Farm Bureau Policy Holders and Members, Dennis Lee, Class Representative v. Farm Bureau Mutual Insurance Company of Arkansas, Inc. and Southern Farm Bureau Casualty Insurance Company

Annotate this Case
FARM BUREAU POLICYHOLDERS and MEMBERS, Dennis
Lee, Class Representative v. FARM BUREAU
MUTUAL INSURANCE COMPANY of ARKANSAS, INC.,
and Southern Farm Bureau Casualty Insurance
Company, Inc.

97-1028                                            ___ S.W.2d ___

                    Supreme Court of Arkansas
               Opinion delivered October 23, 1997


1.   Judges -- de facto judges -- defined. -- A de facto judge is
     one who occupies a judicial office under some color of right,
     who exercises the duties of the judicial office under color of
     authority pursuant to an appointment or election thereto, and
     for the time being performs those duties with public
     acquiescence, though having no right in fact because the
     judge's actual authority suffers from some procedural defect.

2.   Judges -- validation of acts of de facto judges -- doctrine of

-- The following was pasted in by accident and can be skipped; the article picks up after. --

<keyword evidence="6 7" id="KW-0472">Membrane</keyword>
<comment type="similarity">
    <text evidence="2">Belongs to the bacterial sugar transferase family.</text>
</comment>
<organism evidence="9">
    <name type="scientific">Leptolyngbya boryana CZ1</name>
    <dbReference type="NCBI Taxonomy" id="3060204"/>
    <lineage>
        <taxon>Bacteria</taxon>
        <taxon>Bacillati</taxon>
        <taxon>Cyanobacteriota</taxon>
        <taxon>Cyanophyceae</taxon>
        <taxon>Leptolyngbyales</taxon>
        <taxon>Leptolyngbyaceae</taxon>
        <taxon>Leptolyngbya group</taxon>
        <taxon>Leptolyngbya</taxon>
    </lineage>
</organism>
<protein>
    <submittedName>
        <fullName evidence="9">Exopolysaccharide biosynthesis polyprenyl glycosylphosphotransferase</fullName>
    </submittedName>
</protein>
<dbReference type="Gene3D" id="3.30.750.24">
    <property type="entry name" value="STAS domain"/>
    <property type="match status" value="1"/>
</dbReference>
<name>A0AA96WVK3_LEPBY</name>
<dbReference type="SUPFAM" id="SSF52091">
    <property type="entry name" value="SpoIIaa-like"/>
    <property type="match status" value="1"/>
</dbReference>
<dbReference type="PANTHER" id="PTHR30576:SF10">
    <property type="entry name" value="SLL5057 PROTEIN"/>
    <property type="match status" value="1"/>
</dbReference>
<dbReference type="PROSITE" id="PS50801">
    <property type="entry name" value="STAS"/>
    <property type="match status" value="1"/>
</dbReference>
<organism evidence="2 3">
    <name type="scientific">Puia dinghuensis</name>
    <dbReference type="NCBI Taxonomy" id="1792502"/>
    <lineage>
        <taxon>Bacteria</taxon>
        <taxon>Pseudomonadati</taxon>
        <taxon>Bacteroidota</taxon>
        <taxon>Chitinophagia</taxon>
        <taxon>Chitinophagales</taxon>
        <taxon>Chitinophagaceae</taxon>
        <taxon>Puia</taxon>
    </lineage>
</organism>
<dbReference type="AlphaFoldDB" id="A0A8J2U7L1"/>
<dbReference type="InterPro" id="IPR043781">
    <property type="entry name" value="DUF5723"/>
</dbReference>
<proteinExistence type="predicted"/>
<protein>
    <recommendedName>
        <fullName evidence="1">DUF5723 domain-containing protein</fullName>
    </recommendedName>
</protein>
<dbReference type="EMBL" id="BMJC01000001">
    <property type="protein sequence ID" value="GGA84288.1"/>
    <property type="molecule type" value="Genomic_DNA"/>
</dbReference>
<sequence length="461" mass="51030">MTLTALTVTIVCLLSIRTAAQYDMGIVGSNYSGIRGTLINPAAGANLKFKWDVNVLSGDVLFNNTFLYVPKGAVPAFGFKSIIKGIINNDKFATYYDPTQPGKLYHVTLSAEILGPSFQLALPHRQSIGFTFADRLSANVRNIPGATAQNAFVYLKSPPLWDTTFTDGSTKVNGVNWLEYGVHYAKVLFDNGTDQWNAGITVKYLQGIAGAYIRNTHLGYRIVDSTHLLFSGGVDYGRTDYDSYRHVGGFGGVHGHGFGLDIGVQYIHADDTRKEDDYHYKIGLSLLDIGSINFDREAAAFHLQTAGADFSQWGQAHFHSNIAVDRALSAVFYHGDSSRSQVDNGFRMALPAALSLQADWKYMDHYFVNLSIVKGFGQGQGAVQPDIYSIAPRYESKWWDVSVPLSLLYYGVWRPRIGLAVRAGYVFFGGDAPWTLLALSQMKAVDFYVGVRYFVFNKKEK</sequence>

de facto officials extended to courts. -- The rule governing
     validation of acts of de facto officials is based upon public
     policy and is founded in comparative necessity; the doctrine
     rests upon principles of protection of the public and third
     parties and was engrafted upon the law as a matter of policy
     and necessity to protect the interest of the public and
     individuals involved in the acts of persons performing the
     duties of an official without actually being one in law; the
     doctrine of de facto officials has been extended to the courts
     based upon the fact that such courts are authorized by law,
     even when defectively done.

3.   Judges -- judge duly qualified chancellor at time order signed
     -- judge was de facto judge when he ruled on motion for
     extension of time -- ruling held effective. -- Where the
     original judge's term expired and the next judge to receive
     the assignment recused, the original trial judge's ruling on
     the motion for extension of time was found to be effective,
     despite the fact that the case was no longer officially
     assigned to him; the judge was a de facto judge when he ruled
     upon the motion for an extension of time; although his
     authority over the case at hand was defective, he was a duly
     authorized chancellor; in the interest of public policy, his